Catching Kariba Bream on a Fly

Not an obvious choice, but bream do take a fly

Bream in their many forms are a ubiquitous fish throughout Africa, and although they have a slightly mundane reputation – perhaps because they are so common and are caught in such large numbers, even to the extent that they are a dietary staple in many regions – they are a worthwhile sport fish, and are caught reasonably easily on a fly. There are many different species distributed over much of Africa, but the Kariba Bream could be one of three species: Red Breasted Tilapia, or Tilapia rendally, commonly known as a pinkie, found in large schools, and known as a decent fighter, although seldom caught at weights over 1kg, Nile Bream, or Oreochromis niloticus, quite a commonly caught fish, or Kariba Tilapia, or Oreochromis mortimeri, declining rapidly in numbers, and not caught quite as widely as Nile Bream.

Flies and Tackle

Standard light trout tackle is fine for bream on Lake Kariba. Patterns that work well are black nymphs and worm patterns, the American wooley bugger being an excellent choice. In fact, if all else has failed, just in the interests of catching a fish, a green or black wooly bugger with a brass bead head should be a last resort. If you fail to hook a bream on Kariba with this little streamer then the odds are that the fish are in a breeding cycle or simply not there. Other patterns that work are a Gold Tipped Hares Ear, various Caddis patterns and gold nymphs. You could try a dropper or a Rainbow pattern fly, which is a popular trout wet fly in Zimbabwe and South Africa, intended to replicate the flash of a rainbow fry to appeal to the cannibalistic instincts of rainbow trout.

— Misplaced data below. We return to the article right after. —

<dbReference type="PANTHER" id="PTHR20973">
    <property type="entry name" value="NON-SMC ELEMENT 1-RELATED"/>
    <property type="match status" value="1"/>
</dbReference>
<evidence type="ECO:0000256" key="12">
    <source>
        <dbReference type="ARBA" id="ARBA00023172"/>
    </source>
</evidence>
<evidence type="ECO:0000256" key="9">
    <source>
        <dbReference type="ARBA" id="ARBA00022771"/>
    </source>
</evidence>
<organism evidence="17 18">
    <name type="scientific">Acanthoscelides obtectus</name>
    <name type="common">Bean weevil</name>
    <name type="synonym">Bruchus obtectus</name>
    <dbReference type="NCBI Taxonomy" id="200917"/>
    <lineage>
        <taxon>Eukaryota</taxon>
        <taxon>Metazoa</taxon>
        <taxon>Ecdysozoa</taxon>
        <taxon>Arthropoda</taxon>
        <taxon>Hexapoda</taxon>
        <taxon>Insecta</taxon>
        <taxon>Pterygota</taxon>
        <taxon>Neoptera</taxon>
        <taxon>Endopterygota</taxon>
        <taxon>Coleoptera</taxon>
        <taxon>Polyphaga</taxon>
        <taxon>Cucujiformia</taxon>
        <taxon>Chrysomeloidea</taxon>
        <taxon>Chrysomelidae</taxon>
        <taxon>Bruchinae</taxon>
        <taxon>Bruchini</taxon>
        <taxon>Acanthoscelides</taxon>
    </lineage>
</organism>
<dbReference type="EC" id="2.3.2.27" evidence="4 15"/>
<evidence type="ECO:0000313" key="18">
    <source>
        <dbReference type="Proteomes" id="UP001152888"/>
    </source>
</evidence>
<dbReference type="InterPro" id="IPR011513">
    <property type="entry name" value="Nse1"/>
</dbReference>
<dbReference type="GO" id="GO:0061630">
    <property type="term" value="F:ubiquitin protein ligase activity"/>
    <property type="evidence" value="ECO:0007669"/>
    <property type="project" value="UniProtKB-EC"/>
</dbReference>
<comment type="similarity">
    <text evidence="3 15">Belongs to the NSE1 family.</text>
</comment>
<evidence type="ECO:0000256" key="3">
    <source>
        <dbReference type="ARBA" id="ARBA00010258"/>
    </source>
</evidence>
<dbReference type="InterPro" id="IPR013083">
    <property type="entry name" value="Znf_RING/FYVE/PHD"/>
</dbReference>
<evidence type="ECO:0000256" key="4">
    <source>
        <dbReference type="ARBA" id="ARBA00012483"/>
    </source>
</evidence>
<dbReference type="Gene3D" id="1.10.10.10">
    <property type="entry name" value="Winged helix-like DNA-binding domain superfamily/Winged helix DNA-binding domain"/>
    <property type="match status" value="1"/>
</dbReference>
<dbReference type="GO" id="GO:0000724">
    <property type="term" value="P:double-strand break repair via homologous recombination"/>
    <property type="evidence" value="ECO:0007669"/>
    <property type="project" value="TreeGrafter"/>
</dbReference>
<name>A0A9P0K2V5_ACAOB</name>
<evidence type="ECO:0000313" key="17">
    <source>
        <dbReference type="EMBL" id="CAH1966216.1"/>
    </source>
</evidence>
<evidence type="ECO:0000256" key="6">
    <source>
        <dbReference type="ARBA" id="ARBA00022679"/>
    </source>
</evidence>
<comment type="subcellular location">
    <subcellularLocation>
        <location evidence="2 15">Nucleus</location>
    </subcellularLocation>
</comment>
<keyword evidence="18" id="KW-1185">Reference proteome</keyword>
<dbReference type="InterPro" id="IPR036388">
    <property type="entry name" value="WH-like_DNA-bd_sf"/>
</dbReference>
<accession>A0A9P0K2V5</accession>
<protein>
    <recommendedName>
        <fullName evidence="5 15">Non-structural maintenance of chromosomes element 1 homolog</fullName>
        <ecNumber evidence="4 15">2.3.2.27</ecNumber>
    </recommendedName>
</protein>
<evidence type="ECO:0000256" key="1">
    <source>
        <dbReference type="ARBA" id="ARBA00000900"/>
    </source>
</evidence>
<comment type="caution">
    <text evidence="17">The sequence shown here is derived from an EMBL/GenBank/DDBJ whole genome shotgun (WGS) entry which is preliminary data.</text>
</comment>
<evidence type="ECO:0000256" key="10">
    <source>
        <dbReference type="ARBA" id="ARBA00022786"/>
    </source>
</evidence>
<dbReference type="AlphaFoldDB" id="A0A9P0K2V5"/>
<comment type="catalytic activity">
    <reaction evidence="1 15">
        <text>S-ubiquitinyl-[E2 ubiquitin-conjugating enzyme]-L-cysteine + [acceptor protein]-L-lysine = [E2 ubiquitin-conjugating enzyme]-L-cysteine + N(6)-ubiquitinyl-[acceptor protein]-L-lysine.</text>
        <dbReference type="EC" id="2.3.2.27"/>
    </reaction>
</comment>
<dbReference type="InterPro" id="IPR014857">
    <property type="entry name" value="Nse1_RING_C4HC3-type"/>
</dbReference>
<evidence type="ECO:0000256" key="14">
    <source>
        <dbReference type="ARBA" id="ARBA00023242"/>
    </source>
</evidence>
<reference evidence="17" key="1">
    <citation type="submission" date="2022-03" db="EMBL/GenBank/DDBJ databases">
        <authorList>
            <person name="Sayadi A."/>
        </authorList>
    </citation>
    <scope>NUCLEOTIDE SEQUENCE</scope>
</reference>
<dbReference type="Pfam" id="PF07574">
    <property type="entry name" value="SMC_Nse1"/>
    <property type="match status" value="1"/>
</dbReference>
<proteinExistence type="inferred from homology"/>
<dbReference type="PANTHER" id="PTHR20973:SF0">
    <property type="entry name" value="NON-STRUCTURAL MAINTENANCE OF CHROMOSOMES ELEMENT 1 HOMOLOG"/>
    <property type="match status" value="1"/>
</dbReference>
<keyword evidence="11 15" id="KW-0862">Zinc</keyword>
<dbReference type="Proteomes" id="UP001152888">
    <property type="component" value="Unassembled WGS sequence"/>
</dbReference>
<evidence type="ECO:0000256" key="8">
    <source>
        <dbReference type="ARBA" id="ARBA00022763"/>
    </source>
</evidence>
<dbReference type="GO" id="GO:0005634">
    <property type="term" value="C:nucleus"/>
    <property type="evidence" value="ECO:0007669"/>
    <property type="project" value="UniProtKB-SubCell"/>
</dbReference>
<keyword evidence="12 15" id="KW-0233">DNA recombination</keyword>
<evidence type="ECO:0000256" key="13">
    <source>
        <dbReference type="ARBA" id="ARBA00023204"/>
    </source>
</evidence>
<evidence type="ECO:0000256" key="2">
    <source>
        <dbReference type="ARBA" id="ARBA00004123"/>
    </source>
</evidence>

Dry flies are quite effective if you detect a rise, usually in the morning or evening, and as usual some observation on the local entomology is necessary to imitate what is attracting the fish. Bream are omnivores, and as such have quite a wide ranging diet, but they can also fixate on a particular food source at any given time, and in this state will frustratingly ignore anything that does not approximate what they happen to be feeding on at any given moment. A point worth remembering is that bream seldom hook themselves. A reactive strike is necessary at the first hint of interest, and in the instance of a dry fly they are quick to sip in and spit out, so speed of reaction is vital.

Strong mono filament leaders are fine for bream. They have abrasive but not incisive teeth. Some fraying of the leader might occur, but they are rarely broken or severed.

A few general observations

The topography of Kariba is ideally suited to catching bream on a fly. The petrified MopaneĀ  forests that still characterize large areas of the shoreline and deeper inlets are prime fishing locations, and from a boat casting into the vicinity of drowned trees can be very productive, although some care needs to be taken to keep the fish clear of entanglements as you are bring him in. The same is actually true for tiger, but more so, because bream do not take off like a turbocharged torpedo at the first strike, and are generally easier to control on the hook.

Bream are shoal fish, with the average size of individual shoal members tending to be more or less the same. The result is that if you locate a shoal you will more than likely catch a few fish, each generally of comparable size.

Fly Casting is fun, and it yields results, but a better method if fish numbers matter is to drift with a nymph or a wooly bugger until you get a strike, at which point work the water with a casting technique until you have either lost the shoal or caught as many fish as you need.

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